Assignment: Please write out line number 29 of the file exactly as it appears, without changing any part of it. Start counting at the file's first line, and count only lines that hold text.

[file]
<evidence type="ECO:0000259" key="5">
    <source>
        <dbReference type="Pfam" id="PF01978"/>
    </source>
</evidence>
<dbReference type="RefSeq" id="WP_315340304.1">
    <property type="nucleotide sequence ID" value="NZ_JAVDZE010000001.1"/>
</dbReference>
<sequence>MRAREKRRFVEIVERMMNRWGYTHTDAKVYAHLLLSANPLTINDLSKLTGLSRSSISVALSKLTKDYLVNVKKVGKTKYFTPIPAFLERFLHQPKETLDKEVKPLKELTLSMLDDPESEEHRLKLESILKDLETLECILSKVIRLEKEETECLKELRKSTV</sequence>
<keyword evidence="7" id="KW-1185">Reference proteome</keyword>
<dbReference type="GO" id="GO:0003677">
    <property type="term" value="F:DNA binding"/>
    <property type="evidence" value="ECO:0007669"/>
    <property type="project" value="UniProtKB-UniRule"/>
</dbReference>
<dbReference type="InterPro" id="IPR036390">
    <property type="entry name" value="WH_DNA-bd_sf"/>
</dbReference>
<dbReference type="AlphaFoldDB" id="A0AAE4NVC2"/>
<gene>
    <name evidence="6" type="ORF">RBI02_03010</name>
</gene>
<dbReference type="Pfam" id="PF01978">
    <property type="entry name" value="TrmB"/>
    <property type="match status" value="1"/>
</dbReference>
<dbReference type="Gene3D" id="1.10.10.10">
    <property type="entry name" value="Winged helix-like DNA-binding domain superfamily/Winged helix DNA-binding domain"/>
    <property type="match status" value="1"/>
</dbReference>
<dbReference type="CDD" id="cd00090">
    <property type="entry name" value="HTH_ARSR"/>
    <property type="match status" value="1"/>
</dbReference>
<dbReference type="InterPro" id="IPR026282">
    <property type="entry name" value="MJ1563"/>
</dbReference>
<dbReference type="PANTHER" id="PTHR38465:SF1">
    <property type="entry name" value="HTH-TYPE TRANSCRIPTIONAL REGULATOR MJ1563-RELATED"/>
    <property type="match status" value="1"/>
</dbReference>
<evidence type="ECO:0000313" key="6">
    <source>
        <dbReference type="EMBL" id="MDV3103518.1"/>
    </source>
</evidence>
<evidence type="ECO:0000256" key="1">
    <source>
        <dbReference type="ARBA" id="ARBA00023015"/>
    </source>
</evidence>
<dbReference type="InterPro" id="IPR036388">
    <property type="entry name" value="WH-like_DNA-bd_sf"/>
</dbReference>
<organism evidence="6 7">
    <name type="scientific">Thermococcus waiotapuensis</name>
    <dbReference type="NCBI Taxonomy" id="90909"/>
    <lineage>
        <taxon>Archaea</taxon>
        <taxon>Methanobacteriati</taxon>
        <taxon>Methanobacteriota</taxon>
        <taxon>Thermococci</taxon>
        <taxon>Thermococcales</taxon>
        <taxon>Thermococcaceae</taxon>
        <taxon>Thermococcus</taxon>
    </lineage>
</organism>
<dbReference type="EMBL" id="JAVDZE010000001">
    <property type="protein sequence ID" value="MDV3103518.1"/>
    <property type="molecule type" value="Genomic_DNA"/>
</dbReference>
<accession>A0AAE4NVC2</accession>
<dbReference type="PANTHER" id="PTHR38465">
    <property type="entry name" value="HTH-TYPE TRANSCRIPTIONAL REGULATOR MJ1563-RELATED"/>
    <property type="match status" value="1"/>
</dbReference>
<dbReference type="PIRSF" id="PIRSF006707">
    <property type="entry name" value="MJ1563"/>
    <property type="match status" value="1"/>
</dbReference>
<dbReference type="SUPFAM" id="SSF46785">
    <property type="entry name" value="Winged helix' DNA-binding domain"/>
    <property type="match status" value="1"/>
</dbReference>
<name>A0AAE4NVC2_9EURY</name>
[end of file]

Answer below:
    <property type="match status" value="1"/>